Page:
20. Frontal mucocele with intracranial extension causing frontal lobe syndrome.

    Science.gov (United States)

    Weidmayer, Sara

    2015-06-01

    Mucoceles are mucus-containing cysts that form in paranasal sinuses; although mucoceles themselves are benign, this case report highlights the extensive damage they can cause as their expansion may lead to bony erosion and extension of the mucocele into the orbit and cranium; it also presents a rarely reported instance of frontal sinus mucocele leading to frontal lobe syndrome. A thorough discussion and review of mucoceles is included. A 68-year-old white man presented with intermittent diplopia and a pressure sensation in the right eye. He had a history of chronic sinusitis and had had endoscopic sinus surgery 5 years prior. A maxillofacial computed tomography scan revealed a large right frontal sinus mucocele, which had caused erosion along the medial wall of the right orbit and the outer and inner tables of the right frontal sinus. The mucocele had protruded both into the right orbit and intracranially, causing mass effect on the frontal lobe, which led to frontal lobe syndrome. The patient was successfully treated with endoscopic right ethmoidectomy, radial frontal sinusotomy, marsupialization of the mucocele, and transcutaneous irrigation. Paranasal sinus mucoceles may expand and lead to bony erosion and can become very invasive in surrounding structures such as the orbit and cranium. This case not only exhibits a very rare presentation of frontal sinus mucocele with intracranial extension and frontal lobe mass effect causing a frontal lobe syndrome but also demonstrates many of the ocular and visual complications commonly associated with paranasal sinus mucoceles. Early identification and surgical intervention is vital for preventing and reducing morbidity associated with invasive mucoceles, and the patient must be followed regularly to monitor for recurrence.

  1. Bilateral Maxillary Sinus Hypoplasia

    Science.gov (United States)

    Khanduri, Sachin; Agrawal, Sumit; Goyal, Swati

    2014-01-01

    Maxillary sinus hypoplasia (MSH) is an uncommon abnormality of paranasal sinuses noted in clinical practice. Computed tomography (CT) scan helps in diagnosing the anomaly along with any anatomical variation that may be associated with it. MSH is usually associated with other anomalies like uncinate process hypoplasia. Three types of MSH have been described. Type 1 MSH shows mild maxillary sinus hypoplasia, type 2 shows significant sinus hypoplasia with narrowed infundibular passage and hypoplastic or absent uncinate process, and type 3 is cleft like maxillary sinus hypoplasia with absent uncinate process. CT and endoscopic examination usually complement each other in diagnosing MSH. PMID:25548709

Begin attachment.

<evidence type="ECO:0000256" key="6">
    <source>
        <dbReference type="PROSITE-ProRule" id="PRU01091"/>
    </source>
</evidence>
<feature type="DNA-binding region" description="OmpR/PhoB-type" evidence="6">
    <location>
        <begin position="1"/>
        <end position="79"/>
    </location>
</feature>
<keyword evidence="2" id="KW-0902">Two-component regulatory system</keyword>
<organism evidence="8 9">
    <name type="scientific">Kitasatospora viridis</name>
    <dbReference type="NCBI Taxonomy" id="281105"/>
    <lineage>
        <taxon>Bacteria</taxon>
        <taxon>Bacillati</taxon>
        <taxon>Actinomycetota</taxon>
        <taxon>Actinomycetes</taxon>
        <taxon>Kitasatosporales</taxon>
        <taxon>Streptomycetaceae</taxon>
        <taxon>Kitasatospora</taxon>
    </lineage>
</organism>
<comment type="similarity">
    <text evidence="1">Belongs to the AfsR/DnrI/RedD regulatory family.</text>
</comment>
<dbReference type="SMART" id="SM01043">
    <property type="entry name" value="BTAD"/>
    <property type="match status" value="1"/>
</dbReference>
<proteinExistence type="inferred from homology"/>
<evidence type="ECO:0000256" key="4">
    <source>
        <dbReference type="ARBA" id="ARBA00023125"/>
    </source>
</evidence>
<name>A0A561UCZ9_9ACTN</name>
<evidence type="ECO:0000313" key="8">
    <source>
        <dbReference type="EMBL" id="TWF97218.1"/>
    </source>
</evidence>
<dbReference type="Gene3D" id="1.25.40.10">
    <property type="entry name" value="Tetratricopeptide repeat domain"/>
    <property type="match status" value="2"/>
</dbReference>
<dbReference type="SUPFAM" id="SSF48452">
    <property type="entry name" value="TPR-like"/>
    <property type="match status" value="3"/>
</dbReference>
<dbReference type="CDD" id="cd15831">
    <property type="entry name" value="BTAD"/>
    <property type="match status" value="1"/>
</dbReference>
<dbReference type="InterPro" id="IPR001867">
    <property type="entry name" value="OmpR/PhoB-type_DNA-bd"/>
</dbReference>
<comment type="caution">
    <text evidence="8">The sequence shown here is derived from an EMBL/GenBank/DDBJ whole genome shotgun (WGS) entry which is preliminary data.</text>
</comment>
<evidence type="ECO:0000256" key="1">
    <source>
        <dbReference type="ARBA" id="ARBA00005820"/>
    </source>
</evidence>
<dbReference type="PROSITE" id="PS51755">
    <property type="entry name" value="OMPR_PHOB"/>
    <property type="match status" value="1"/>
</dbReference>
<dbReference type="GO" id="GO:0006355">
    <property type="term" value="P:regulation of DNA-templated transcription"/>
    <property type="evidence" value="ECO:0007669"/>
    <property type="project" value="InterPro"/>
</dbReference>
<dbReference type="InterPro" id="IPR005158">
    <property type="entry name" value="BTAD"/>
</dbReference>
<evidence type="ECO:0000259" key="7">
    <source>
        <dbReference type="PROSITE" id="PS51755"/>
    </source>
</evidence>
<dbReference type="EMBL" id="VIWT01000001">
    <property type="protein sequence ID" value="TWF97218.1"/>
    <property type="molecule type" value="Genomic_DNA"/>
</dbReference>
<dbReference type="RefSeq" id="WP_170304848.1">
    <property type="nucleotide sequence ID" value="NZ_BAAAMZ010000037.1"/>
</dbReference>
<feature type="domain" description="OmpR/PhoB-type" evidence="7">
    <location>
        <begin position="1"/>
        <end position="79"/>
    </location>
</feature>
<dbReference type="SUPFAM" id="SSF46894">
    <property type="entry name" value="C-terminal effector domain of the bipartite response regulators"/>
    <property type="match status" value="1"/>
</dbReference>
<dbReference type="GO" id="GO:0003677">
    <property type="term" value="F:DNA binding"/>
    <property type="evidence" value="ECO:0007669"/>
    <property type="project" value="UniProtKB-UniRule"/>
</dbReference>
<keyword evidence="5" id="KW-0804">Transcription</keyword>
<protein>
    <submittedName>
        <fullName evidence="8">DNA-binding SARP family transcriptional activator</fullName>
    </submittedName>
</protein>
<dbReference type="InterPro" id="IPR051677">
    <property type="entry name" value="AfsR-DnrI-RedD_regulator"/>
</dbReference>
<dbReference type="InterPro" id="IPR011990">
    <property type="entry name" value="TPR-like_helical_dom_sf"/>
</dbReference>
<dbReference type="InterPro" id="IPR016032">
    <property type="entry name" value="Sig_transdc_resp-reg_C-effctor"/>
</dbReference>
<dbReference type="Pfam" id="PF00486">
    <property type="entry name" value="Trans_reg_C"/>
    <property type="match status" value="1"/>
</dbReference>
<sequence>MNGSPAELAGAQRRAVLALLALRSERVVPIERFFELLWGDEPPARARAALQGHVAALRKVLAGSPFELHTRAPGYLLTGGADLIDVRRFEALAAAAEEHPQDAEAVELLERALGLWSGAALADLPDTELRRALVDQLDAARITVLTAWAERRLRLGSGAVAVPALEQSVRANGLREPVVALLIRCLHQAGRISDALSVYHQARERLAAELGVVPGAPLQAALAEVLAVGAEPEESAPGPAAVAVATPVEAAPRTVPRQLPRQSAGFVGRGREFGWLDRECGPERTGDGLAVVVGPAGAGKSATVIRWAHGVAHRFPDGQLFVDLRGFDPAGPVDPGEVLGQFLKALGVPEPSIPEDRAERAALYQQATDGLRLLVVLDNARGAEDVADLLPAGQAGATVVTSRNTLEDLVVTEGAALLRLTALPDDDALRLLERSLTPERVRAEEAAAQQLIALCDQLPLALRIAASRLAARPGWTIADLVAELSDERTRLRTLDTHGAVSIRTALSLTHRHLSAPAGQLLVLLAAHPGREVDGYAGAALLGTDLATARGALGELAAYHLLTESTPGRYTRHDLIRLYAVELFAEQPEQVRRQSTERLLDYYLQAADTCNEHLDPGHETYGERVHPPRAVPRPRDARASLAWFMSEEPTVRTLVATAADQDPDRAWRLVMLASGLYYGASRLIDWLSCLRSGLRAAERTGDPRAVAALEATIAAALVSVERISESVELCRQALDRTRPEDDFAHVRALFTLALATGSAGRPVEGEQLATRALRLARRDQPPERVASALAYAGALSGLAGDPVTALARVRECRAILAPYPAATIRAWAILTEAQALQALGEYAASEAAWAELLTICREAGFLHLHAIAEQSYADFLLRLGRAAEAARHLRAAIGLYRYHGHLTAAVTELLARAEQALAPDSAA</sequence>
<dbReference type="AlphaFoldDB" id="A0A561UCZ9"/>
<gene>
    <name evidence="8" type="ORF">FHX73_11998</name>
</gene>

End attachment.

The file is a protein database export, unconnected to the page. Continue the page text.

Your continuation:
2. Magnetic resonance imaging of carotid artery abnormalities in patients with sphenoid sinusitis

    Energy Technology Data Exchange (ETDEWEB)

    Wong, A.M. [Department of Radiology, Children' s Hospital of Philadelphia, 34th Street and Civic Center Boulevard, PA 19104, Philadelphia (United States); Department of Diagnostic Radiology, Chang Gung Memorial Hospital, Kwei Shan, Tao Yuan (Taiwan); Bilaniuk, L.T.; Zimmerman, R.A.; Simon, E.M.; Pollock, A.N. [Department of Radiology, Children' s Hospital of Philadelphia, 34th Street and Civic Center Boulevard, PA 19104, Philadelphia (United States)

    2004-01-01

    Sphenoid sinusitis is unusual in children, but when it occurs, it can lead to serious intracranial complications. We show the value of MRI in demonstrating intracranial abnormalities due to sphenoid sinus infection, particularly those involving the internal carotid arteries and cavernous sinuses. We reviewed our imaging experience of sphenoid sinusitis and found four patients with ICA narrowing who had undergone MR evaluation including conventional and diffusion imaging. MR angiography was also performed in three patients to determine the extent of ICA narrowing. Narrowing of ICA was found in the cavernous segment in all patients and in the supraclinoid segment in three. Cerebral infarction was found in two patients. In one patient the cavernous sinus showed hyperintensity on diffusion-weighted images and hypointensity on apparent diffusion coefficient map, suggesting reduced diffusion. Although infrequent in children, sphenoid sinus infection should be considered as a possible cause of intracranial infection, particularly in teenagers. Early recognition of cavernous sinus involvement and ICA narrowing may lead to prompt treatment and hence a more favorable outcome. (orig.)